Easy to get lost.: I've tended to think that... - AF Association

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Easy to get lost.

john6 profile image

I've tended to think that my medications Bisoprolol, Edoxaban & Dronedarone are not giving me any side effects. However, I am (unless busy) constantly fighting tiredness/lethargy. Why haven't I recognised this earlier? The answer being is that I have been blaming my age (74)!

Back to my medications and all of them have "Tiredness" as a potential side effect! In effect I'm having (3) lots thrown at me. I've always been a very active person not in an athletic sense but plenty of up and go - which has now to a degree, up and gone🙄

Does anyone take or recommend anything that (legally) gives them a lift, something that would not cause a problem with the above medications - basically a booster.

76 Replies

Crumbs John, I'll watch your answers with interest! I wouldn't mind something to give me the occasional boost either. 🏃‍♀️⛷️🏄🤸🚴‍♂️

If you find it - please share!

My get up & go disappeared over the horizon a long time ago! Some days now are just better than others.

Auriculaire profile image
Auriculaire in reply to CDreamer

I have been taking high dose thiamine in the form of Allithiamine every other day. I started this as it's recommended by some floxies to help with floxing symptoms and I have noticed an small improvement in energy and general wellbeing. I am able to work a little longer in the garden without feeling wiped out when I come in.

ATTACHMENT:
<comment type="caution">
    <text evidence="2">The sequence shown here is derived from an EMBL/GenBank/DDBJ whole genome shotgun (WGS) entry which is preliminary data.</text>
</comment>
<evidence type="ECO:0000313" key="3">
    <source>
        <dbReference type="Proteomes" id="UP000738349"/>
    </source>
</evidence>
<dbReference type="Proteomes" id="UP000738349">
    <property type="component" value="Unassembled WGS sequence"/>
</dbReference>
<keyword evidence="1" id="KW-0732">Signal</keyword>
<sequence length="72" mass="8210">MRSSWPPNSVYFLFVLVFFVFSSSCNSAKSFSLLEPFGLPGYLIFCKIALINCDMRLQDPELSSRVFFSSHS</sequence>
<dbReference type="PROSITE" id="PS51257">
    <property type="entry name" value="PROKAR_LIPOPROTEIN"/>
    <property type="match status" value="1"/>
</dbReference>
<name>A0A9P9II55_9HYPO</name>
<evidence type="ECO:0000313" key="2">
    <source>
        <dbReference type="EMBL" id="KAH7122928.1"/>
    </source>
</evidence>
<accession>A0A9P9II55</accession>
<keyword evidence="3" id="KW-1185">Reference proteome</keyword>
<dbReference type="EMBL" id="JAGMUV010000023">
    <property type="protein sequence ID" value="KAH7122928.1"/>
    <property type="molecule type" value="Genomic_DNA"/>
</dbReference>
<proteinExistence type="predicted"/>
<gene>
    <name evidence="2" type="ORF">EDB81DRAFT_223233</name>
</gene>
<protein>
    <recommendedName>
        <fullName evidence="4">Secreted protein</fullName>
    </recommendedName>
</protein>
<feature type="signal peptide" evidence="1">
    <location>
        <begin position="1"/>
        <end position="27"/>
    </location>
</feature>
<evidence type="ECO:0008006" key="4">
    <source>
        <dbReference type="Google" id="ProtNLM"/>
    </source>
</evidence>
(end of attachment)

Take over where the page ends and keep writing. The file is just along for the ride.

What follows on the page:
My get up and go has got up and gone a long time ago lol. Think i may plug myself into my three year old grandson and get a boost from his 24/7 energy supply.

in reply to meadfoot

😂 Should’t but I had to laugh at your got up and gone.

I am 76 and have found that Metoprolol 100 mg once daily will really fatigue me. 25 mg lets me feel fine but the cardiologist says I have too much fibrillation and flutter. So now I’m on 50 mg and seem to feel better. I’ll know Sept 1 if 50 does the trick as far as irregular heart rate. I was on Multaq (dodenadrone?) for awhile but the cardiologist said it wasn’t helping. I’ll let you know how the metoprolol change works for me.

john6 profile image
john6 in reply to cbaum

It baffles me as to why the medics have a tendency to start patients off on such high dosages. Logic says to me, start off low and if necessary work up which takes into account safety and whether one needs a high dose when a low one might do the trick - please keep us posted.

jeanjeannie50 profile image
jeanjeannie50 in reply to john6

Agree with you John.

I am also 74 and on 25mg Flecainide twice a day. Had to give up the Bisoprolol because it was too draining and I am low BP and low HR. Exercising gives me the boost to do more.Good luck.

beach_bum profile image
beach_bum in reply to saulger

I concur. Every single doctor will tell you, if you safely are able to, walk. Doesn't have to be brisk or for hours. Just get out and walk. The energy will follow 🙂

john6 profile image
john6 in reply to saulger

Unfortunately we all have different levels of Afib. Twice yesterday I had to walk up a gradient (nothing overly severe) and my chest started to feel uncomfortable and my HR started getting a bit wobbly. In general and on the flat I'm not too bad, however, different types of exertion seems to alter my situation.

saulger profile image
saulger in reply to john6

Yes, John. Flecainide has been a blessing for me - even at a low dose.Like yourself, I still get the pressure on the chest and the erratic pulse.

I found that the daily visit to the toilet is key to avoiding the AF trigger.

Hope all is well.

Snookersteve profile image
Snookersteve in reply to saulger